Sponsored by: Akron Council of Engineering and Scientific Societies (ACESS)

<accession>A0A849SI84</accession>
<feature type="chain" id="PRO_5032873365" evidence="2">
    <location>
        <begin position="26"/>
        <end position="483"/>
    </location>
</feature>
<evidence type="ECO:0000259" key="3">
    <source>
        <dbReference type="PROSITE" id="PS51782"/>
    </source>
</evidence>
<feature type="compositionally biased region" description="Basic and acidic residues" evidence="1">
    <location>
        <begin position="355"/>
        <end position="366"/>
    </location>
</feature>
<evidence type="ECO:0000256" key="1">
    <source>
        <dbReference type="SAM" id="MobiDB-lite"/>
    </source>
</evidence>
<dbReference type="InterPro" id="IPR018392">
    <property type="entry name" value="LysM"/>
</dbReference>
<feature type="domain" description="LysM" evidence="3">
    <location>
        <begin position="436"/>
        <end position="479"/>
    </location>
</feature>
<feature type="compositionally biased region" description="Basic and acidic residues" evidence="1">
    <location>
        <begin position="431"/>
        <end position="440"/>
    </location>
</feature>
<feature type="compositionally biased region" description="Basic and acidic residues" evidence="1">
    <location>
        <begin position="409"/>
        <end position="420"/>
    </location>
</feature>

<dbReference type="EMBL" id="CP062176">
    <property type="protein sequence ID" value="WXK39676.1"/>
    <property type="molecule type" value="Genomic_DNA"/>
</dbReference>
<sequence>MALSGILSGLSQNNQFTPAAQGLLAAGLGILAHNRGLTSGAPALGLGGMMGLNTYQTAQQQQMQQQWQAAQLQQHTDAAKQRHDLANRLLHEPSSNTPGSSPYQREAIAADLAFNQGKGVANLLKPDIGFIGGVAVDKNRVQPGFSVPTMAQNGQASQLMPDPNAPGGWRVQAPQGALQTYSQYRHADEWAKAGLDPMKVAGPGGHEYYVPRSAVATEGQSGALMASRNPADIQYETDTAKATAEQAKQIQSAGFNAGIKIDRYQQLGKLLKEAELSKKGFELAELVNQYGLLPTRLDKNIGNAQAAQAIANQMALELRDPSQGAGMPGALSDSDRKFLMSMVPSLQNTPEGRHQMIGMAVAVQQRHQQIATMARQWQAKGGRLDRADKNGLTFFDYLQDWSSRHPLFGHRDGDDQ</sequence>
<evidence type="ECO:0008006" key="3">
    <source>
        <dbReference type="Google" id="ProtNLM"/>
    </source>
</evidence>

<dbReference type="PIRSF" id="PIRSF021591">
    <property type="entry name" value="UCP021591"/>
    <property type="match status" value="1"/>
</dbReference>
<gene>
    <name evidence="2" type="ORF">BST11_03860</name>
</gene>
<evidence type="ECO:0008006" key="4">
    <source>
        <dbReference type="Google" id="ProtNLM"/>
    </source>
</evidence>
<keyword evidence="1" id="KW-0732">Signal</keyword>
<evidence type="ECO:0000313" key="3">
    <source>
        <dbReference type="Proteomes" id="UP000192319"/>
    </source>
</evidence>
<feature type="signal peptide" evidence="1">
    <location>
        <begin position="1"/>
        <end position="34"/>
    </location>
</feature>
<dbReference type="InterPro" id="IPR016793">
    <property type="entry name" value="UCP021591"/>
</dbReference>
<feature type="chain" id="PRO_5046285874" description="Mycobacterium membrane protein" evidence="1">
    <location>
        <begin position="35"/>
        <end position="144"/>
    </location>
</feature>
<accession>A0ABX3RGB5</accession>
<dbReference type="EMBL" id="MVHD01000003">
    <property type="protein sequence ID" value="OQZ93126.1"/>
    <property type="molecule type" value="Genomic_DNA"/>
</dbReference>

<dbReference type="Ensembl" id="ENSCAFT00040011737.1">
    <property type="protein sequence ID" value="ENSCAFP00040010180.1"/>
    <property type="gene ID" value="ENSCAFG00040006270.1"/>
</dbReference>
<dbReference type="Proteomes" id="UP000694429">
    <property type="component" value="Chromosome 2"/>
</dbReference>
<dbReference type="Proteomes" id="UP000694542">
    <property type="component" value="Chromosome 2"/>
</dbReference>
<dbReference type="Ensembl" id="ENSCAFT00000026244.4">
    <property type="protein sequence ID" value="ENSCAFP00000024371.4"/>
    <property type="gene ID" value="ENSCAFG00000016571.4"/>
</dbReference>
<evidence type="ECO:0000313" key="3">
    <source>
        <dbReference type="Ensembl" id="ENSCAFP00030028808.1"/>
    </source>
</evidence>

The Old Copper Culture (4000-1000 B.C.) stands out as a unique event in archaeologists’ global understanding of ancient metallurgy—here, copper metallurgy developed, but then “disappeared”. For over three millennia, Archaic hunter-gatherers around the North American Great Lakes made utilitarian implements out of copper, only for these items to decline in prominence during the Archaic to Woodland Transition. This sudden decline in copper tool production has generally been explained as a result of population growth and increasing social complexity. However, could it be that other factors—such as overall tool function—may have contributed to the end of North America’s “Copper Age”?